I needed a mobile workbench for my heavy CNC machine. It's a shop build, so I don't want to spend a lot of time or money on it. I needed something quick and easy. I focused on making this build accessible to everyone's skill level and easy on the wallet. You could make this with only a drill and circular saw. I'll walk you through how to build it step by step. Total build time is around 1 hour. I built this to size specifically for my Carbide 3D Shapeoko XXL CNC machine, but you can put anything you'd like on it. It's perfect for the small shop where space is a premium.
TOOLS / MATERIALS
1 Sheet of 4x8 3/4 MDF
Links to Things I Used:
■ Casters : https://amzn.to/2Ly4DP9
■ Miter Saw : https://amzn.to/2LC6932
■ Impact Driver : https://amzn.to/2Si1wO3
■ Spax 2-1/2" : https://amzn.to/2RkcMwc
■ Spax 1-1/4" : https://amzn.to/2RgqNuB
■ FastCap25 foot Lefty/Righty Measuring Tape : https://amzn.to/2V5ID2C
First I ripped the sheet of MDF into two equal squares 48x42. I used a track saw to do this, A full sheet of MDF is really heavy so you might want a friend to help you move it and cut it. Next we're going to cut the 2x4's to create a box around the two rectangles of mdf we created. We need 4 @ 48 and 6 @ 39. I always make sure to cut the ends of the 2x4's before I use them because the factory end cuts are usually rough.
We’re going to lay out the 2x4’s we just cut onto the mdf. We want to make sure we assemble the frame on the mdf sheets to ensure they are assembled flat. 2x4’s isn’t exactly the best material for fine furniture building. After making a square on both boxes, there will be 2 39” pieces that will go on one side, which will be the top shelf that the CNC machine will lay one. These will provide support to ensure the middle will not sag. I chose to use Spax #8 2-2/12” screws as they don’t require any predrilling and are high quality for a good price. Starting on the corner, I used two screws to attach the lumber. When I installed the support pieces, I just eyeballed them close enough to equally spaced out. It’s not essential to have them perfect for this project.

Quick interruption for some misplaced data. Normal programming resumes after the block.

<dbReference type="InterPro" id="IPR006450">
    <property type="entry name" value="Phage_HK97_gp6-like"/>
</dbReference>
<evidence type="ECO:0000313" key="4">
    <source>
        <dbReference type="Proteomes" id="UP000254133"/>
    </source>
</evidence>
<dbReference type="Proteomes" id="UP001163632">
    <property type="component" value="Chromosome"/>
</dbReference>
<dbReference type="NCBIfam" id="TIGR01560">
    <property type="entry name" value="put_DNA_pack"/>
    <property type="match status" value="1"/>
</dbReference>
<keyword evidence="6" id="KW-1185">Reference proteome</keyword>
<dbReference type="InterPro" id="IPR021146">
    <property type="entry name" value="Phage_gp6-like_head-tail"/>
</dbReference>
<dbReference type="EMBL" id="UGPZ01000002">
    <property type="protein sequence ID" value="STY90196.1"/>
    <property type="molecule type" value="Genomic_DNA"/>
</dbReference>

I then flipped over both the bottom and top, making sure to keep the top side assembled on the mdf with the mdf. This will make sure it stays flat. I used Spax #8 1-1/4 screws to attach the mdf to the stud frame. When attaching the bottom, stay away from the corners as we’ll be attaching the casters after this and don’t want screws to be in the way. I did a screw about every 1 ½ to 2”. Don’t forget to screw into the support braces for the top piece. To do this, I looked at the side where the screws were located that we used to attach them to the sides and used a level as a strait edge. Then I drew a line across the top and installed screws along that line.
Time for unavoidable math. We need to figure out how long to make the leg supports. I want the table to be 30” tall. To find this, we need to measure from the floor to the top of the mdf where the legs will sit. For the caster I used, this totaled 4 ½. We do the same for the top piece, adding the ¾ material from the top. 4 3/4 x 3/4 = 5 1/2. We then take our overall height of 30 and subtract the 5 1/2, 30-5 1/2 = 24 1/2. We now have the total length we need to cut our leg supports at. *(while my math is correct, my video math was wrong :P I accidentally wrote 4 1/2 instead of 4 3/4 in the video)*
Back out to the miter saw station, we cut 4 2x4’s at 24 ¾. Once we have these, we bring them to the bottom shelf with the casters and place them vertically in the corners, making sure they all face the same direction. I secure them with 4 screws on the flat side, and two on the narrow side. Then I come back and do 2 screws from the inside out.
The final part of the build Is placing the top with the center braces on top of the base we just completed. I tried to flip and lift this by myself, but it was just too wide and heavy. Prepare to have a helper (or 3 kids 😊 ) around for this step. You may need to push the rising leg supports together a bit to fit within the top frame. At this point we’ve completed the build, but if you want extra security you can screw the top frame to the leg supports.
You did it! Build complete! I eventually added a small shelf to the underside of my table to hold all the bits and tools for the Shapeoko. This is a great blank space to modify to suit your needs.
If you build this table, make sure to tag me on social media so I can see how you made it your own!
Watch the full build video below.
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